It talks about “entrepreneurial leadership  within a framework of prudent and effective controls which enables risk to be assessed and managed”, and goes on to develop some attributes for effectiveness including:

An effective board develops and promotes its collective vision of the company’s purpose, its culture, its values and the behaviours it wishes to promote in conducting its business. In particular it:

  • provides direction for management;
  • demonstrates ethical leadership, displaying – and promoting throughout the company –behaviours consistent with the culture and values it has defined for the organisation;
  • creates a performance culture that drives value creation without exposing the company to excessive risk of value destruction;
  • makes well‐informed and high‐quality decisions based on a clear line of sight into the business;
  • is accountable, particularly to those that provide the company’s capital; and
  • thinks carefully about its governance arrangements and embraces evaluation of their effectiveness

It goes on to state that “an effective board should not necessarily be a comfortable place.  Challenge, as well as teamwork, is an essential feature.” It also reminds us that any tendency towards “group think” should be broken down. All of this is the essence of a board and reminds everyone what it is there for – the point of a board.

So what does all this mean for your Board? It is easy to react by saying that this has little to do with your own circumstances, that you are a different kind of organisation, and that much of this is not really relevant.  If you were a client of ours however, we would challenge this. One of the essential features of UK corporate governance is that it represents a distillation of all the experiences of our most successful companies. It also provides a framework for operation that removes much of the emotion from a particular decision.  We see this constantly in areas such as succession planning and in decisions on remuneration.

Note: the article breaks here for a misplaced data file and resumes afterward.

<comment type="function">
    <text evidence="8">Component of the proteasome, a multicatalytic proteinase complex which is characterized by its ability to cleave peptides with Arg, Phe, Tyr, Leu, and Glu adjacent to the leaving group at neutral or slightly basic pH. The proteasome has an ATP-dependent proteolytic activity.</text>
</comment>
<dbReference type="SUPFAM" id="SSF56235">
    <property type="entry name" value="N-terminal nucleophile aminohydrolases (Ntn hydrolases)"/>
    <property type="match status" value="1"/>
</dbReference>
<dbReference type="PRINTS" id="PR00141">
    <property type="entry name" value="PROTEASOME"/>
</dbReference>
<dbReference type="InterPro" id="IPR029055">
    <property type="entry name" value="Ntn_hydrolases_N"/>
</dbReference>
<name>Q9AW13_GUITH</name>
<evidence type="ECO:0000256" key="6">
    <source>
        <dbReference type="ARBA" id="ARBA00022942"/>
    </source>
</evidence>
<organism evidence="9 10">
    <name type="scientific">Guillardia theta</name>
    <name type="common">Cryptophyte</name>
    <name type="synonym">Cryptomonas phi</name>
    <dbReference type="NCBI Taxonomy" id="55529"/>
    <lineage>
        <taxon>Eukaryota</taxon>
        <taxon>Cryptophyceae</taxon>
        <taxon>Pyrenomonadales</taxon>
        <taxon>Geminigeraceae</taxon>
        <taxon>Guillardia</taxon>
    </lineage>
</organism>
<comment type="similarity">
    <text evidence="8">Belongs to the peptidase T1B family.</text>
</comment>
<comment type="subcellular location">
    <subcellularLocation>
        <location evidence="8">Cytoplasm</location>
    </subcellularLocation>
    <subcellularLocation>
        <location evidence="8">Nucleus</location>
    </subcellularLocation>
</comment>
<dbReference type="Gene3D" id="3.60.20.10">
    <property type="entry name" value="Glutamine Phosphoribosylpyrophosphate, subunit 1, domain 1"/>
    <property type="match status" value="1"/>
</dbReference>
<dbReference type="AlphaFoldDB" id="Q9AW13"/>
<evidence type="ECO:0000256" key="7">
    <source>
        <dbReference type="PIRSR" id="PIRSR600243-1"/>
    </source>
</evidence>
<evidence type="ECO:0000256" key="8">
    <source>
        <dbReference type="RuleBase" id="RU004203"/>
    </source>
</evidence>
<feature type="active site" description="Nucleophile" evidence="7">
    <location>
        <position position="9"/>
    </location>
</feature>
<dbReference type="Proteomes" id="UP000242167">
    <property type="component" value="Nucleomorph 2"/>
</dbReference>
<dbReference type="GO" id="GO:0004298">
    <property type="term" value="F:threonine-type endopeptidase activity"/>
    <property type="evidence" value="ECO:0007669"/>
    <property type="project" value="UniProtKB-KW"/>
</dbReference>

The late Sir Derek Higgs produced a defining report in 2003 on non-executive responsibilities and in this he made a comment that the primary coverage for non-executives (in their scrutiny of executive management), were the areas of “People, performance, strategy and risk”. All too frequently we see boards diverge from this common sense approach, instead focusing excessively on operational rather than strategic matters, becoming remote from their workforces and thus not understanding what is being done in the board’s name, or falling into the trap of concentrating on a single issue to the detriment of other considerations. It is also our experience that boards can often forget that a critical output is the exercise of collective leadership, especially beyond the confines of the boardroom.  Dissenting voices can be enormously destructive and can rapidly undermine a hard won decision around the boardroom table.

A final point is that we often see boards where membership comes automatically with a particular role, a “board level appointment”. In most cases this is unavoidable but this does not mean that individuals should not be reminded that joining a board is a major responsibility. An effective board member has a view on all topics, behaves in a non-parochial way, debates dispassionately and never indulges in factionalism – and that is just the beginning of effective board level contribution!